After proving our spectacular housekeeping skills, we returned to civilization and our store bought meals and our iPods and designer shoes. But it's definitely nice to know that life doesn't have to be so complicated, so fraught with complexities we often bring upon ourselves.

Over the years, this is definitely what my travels have taught me: that it's okay to chill out, to enjoy the present moment, to be a little zen. I'm still not a complete master at it but it's a work in progress.

Friday, July 23, 2010

The Shaolin Scene

So in Beijing, you saw us in pretty dresses and heels and eyelashes and drinking tea with our pinky fingers lifted up and all that. In Deng Feng, the birthplace of Shaolin martial arts, we were taught to kick ass. And boy did we kick. Over and over again until our knees only felt pain. Half of the people in our group were from the Shaolin temple back in California and they had come to China mainly for the purpose of visiting the original Shaolin temple. We, as beauty pageant girls, seemed a little out of place but we quickly made ourselves at home taking lessons from a very talented (and cute!) Shaolin shifu and mastering this art. We also did some other things:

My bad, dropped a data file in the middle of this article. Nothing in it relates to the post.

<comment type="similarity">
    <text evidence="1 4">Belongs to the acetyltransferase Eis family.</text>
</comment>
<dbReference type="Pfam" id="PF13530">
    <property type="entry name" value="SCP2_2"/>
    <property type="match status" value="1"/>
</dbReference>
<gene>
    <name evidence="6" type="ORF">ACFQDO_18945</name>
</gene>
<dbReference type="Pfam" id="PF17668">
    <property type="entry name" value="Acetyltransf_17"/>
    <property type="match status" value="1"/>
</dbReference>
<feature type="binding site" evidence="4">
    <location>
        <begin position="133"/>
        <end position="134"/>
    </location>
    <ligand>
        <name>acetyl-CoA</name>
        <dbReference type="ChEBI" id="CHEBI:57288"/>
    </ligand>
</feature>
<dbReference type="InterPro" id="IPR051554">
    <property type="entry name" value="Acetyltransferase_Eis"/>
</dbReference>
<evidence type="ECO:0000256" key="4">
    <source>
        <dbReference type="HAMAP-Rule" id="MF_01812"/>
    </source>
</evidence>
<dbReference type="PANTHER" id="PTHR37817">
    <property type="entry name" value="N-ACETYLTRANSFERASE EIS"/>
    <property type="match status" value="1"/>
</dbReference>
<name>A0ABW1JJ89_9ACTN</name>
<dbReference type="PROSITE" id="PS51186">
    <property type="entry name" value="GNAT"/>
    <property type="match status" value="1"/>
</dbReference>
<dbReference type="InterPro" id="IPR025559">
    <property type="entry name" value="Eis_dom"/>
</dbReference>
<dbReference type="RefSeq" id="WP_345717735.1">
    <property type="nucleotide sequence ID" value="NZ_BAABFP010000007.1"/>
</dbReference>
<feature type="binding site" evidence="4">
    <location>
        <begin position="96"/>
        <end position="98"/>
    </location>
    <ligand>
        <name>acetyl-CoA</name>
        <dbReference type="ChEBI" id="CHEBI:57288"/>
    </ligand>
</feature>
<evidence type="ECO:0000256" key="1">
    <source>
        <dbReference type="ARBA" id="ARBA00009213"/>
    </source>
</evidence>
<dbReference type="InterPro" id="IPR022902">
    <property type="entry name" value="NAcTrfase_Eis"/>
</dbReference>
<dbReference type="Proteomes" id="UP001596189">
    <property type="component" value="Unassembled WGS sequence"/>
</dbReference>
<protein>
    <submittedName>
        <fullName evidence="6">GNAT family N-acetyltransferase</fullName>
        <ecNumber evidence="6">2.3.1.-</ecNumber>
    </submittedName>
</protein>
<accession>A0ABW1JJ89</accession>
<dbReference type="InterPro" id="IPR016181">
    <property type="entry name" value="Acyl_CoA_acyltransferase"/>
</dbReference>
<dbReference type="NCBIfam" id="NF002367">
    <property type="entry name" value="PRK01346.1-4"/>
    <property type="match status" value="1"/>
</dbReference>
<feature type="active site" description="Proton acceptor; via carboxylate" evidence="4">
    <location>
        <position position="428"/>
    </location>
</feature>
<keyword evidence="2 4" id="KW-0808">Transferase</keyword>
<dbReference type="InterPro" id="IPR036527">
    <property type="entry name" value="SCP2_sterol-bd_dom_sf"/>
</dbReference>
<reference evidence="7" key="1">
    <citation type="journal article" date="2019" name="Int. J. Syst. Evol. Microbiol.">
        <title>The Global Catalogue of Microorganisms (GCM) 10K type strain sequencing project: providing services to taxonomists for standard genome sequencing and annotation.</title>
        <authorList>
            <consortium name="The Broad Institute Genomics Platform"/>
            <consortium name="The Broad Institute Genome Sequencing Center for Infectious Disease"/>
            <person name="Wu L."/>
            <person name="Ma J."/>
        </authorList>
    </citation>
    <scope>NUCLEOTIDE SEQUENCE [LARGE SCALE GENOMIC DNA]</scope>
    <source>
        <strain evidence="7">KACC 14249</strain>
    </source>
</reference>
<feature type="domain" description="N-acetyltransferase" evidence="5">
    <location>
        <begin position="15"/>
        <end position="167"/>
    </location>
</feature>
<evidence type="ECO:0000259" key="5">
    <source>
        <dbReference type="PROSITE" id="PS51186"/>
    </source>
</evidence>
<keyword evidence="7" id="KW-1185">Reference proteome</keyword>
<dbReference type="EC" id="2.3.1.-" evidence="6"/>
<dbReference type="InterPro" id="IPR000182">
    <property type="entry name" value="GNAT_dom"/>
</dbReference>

Like visiting a Shaolin school and interviewing with a local TV station (what can I say, we got paparazzi all over China.)

We checked out this amazing percussionist-based performance in a beautiful outdoor amphitheater. It was this big mountain/cave thing where they built the stage.


For half the night, I was like this monk, who was napping meditating throughout the entire show. I didn't regret missing the flying monk part though because a) my cousin-in-law can do that in his sleep and I get to watch him do it all the time and b) the music, the night air, the comfy seats... it was a perfect place to nap!